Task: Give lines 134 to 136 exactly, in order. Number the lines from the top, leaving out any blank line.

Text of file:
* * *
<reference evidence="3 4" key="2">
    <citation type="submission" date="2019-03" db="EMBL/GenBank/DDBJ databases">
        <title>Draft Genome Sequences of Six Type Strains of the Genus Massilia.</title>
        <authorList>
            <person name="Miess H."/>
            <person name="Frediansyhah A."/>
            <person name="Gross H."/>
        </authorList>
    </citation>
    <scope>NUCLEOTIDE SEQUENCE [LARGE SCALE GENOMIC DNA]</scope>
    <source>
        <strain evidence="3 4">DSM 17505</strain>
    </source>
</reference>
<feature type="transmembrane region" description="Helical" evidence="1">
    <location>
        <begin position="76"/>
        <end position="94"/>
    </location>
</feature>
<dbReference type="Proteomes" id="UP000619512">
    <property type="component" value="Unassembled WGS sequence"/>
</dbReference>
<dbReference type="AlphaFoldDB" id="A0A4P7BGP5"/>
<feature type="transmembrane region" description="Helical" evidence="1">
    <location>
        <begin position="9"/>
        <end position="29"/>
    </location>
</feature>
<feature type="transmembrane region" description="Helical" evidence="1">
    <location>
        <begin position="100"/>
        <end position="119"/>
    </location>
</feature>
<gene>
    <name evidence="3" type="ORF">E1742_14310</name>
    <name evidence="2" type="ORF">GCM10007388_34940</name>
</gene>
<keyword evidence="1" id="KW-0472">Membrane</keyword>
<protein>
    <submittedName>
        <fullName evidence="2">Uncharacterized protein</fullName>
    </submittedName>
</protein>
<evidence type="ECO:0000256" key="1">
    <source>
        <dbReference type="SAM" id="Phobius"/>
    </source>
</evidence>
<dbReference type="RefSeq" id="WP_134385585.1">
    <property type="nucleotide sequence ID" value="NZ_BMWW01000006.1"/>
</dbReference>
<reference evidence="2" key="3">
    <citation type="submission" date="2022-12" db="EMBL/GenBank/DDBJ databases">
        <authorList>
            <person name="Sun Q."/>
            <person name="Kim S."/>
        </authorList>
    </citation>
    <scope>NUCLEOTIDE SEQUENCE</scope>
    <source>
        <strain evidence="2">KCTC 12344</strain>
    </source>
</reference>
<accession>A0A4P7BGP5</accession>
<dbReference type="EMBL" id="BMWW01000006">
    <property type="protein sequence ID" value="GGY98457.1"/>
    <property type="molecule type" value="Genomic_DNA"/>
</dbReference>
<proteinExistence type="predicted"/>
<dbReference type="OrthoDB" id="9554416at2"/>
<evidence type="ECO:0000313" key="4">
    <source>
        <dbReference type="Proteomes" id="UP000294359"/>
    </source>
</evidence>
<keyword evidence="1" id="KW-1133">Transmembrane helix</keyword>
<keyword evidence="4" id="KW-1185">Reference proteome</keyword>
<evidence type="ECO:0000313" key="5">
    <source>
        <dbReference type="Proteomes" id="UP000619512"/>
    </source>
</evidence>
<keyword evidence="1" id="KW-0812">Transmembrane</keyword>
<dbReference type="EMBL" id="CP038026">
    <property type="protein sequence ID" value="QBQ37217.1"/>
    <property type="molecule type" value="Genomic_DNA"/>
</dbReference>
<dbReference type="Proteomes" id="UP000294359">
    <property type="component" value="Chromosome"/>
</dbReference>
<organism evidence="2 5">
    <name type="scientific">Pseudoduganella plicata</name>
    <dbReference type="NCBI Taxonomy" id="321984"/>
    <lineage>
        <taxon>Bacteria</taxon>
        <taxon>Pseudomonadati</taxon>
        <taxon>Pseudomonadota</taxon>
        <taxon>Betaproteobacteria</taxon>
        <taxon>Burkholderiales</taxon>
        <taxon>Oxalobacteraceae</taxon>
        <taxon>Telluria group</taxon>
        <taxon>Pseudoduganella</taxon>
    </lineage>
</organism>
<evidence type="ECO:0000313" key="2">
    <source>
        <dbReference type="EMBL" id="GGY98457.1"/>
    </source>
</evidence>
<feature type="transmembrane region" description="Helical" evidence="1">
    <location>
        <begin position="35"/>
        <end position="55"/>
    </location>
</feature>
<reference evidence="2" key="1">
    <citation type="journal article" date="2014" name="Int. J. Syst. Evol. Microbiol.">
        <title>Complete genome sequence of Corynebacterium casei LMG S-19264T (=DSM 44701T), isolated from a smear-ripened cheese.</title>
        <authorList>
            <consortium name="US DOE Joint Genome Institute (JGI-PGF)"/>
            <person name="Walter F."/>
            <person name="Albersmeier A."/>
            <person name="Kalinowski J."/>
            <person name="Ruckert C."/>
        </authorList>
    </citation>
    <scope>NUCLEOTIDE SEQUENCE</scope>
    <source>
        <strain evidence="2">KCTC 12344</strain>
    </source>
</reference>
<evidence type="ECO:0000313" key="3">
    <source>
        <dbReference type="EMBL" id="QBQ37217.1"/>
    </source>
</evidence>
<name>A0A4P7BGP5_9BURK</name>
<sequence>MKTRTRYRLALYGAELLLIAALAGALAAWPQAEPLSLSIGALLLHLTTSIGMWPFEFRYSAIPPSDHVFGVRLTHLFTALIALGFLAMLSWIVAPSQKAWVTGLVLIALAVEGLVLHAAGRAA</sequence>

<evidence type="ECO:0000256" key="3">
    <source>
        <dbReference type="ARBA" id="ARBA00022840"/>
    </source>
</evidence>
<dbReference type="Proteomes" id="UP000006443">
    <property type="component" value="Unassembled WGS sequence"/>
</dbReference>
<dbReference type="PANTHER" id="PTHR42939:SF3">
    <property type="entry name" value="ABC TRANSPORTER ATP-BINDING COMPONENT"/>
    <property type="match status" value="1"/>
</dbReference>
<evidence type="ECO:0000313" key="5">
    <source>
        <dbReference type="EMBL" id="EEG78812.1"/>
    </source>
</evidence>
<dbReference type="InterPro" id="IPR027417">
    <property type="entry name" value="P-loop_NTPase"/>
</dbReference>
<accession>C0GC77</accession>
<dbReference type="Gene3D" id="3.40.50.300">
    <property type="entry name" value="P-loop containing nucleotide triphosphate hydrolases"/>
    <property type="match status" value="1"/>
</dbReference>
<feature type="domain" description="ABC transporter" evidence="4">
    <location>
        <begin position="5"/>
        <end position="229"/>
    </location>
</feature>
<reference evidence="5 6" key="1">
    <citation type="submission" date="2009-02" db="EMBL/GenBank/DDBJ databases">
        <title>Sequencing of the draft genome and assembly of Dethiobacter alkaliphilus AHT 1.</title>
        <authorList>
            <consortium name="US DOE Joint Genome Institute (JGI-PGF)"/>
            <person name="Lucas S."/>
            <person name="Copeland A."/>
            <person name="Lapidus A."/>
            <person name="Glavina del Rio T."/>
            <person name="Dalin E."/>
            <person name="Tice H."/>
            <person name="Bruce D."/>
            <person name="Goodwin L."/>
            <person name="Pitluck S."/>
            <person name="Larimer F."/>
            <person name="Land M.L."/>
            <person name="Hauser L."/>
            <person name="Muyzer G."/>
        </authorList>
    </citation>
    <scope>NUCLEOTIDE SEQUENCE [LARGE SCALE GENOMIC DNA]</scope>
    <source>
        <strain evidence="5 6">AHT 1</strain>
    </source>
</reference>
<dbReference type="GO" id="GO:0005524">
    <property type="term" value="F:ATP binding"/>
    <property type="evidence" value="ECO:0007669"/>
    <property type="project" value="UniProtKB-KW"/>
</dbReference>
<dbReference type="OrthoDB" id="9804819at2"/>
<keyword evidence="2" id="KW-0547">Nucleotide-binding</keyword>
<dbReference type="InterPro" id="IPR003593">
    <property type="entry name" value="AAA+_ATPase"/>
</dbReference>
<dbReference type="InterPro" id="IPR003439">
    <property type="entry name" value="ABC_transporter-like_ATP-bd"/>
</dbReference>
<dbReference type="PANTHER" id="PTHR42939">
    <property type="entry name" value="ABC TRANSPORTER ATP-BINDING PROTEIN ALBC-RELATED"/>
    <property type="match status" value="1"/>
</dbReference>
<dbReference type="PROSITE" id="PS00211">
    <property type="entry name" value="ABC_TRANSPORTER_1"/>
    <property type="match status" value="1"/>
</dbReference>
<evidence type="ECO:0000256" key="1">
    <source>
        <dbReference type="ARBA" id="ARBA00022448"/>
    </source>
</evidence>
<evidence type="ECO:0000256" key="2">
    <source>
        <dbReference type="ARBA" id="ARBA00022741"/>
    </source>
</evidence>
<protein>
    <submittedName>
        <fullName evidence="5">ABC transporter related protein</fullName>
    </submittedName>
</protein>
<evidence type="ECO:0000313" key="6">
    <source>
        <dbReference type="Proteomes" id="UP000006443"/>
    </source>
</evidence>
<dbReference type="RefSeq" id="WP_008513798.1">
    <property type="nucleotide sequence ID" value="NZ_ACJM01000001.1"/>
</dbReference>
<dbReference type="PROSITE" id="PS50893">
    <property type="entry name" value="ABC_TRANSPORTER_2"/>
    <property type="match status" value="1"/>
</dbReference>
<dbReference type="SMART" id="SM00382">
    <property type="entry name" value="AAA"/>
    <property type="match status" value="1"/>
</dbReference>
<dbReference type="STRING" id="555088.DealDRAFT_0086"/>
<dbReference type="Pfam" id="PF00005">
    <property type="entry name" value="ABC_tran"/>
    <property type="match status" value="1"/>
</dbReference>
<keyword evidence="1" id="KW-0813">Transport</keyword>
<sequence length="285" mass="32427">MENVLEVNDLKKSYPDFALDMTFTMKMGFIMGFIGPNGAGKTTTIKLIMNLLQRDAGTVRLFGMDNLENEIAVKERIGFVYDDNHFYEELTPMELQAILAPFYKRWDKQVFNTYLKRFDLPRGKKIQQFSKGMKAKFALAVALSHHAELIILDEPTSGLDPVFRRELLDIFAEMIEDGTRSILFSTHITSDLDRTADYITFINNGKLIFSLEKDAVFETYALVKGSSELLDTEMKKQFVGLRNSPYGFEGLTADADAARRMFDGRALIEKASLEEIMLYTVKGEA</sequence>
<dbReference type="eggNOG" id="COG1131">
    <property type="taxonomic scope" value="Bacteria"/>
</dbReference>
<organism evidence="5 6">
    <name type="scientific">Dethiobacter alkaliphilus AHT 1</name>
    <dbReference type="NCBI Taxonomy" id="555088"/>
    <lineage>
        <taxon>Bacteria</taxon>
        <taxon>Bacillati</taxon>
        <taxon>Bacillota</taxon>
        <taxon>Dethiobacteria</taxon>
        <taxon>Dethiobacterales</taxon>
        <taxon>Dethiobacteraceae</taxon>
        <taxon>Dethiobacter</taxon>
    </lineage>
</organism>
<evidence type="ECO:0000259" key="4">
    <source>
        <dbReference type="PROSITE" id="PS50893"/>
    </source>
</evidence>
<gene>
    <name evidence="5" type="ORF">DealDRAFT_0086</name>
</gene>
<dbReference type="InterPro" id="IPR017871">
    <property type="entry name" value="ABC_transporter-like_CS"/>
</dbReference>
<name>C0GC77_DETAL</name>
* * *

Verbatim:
</reference>
<evidence type="ECO:0000313" key="3">
    <source>